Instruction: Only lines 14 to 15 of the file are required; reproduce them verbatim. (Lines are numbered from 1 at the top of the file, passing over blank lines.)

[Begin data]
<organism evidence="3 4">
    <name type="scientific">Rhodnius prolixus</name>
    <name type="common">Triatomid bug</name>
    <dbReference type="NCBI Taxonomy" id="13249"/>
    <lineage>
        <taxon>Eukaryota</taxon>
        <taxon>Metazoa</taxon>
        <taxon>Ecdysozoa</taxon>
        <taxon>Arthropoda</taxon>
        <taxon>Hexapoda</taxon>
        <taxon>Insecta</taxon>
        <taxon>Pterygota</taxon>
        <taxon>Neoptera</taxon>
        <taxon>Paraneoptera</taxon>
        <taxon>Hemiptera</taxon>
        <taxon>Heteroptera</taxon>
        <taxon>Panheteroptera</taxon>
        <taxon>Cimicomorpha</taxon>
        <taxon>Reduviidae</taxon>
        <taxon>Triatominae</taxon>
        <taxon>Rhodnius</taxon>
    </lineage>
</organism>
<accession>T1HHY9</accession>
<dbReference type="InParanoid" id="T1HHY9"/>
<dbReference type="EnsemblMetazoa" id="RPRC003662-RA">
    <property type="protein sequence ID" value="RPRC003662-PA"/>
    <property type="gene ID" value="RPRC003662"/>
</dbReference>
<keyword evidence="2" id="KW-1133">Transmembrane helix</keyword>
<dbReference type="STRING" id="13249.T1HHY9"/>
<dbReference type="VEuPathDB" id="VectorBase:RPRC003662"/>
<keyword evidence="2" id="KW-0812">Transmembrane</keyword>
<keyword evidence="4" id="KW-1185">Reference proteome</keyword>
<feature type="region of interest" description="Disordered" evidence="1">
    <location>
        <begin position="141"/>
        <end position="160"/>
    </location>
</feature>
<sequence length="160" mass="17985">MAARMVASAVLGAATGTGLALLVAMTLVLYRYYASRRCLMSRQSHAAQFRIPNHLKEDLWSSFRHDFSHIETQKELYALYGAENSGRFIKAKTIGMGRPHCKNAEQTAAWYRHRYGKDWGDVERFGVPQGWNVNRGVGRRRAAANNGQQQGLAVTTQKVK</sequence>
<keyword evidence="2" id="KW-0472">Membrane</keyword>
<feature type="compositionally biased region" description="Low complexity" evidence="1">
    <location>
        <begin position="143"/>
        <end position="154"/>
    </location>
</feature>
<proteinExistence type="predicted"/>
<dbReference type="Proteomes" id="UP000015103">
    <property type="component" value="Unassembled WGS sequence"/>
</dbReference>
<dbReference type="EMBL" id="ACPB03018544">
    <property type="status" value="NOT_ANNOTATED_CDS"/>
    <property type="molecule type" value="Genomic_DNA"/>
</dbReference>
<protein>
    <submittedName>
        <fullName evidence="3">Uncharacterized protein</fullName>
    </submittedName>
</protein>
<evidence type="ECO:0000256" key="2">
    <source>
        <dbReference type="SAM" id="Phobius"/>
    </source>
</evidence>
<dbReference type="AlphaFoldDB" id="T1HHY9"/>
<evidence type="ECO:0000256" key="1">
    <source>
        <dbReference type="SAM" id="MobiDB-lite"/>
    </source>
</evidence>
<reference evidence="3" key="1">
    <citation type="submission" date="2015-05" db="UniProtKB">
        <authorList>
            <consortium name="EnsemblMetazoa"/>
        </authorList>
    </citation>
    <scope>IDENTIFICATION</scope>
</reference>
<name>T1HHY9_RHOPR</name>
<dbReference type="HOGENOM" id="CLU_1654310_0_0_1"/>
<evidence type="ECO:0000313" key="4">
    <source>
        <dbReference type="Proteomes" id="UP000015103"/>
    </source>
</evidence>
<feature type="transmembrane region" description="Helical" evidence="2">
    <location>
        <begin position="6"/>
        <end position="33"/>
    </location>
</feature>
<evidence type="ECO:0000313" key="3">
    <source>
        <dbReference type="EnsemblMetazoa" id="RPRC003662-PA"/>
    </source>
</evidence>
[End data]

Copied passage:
        <taxon>Paraneoptera</taxon>
        <taxon>Hemiptera</taxon>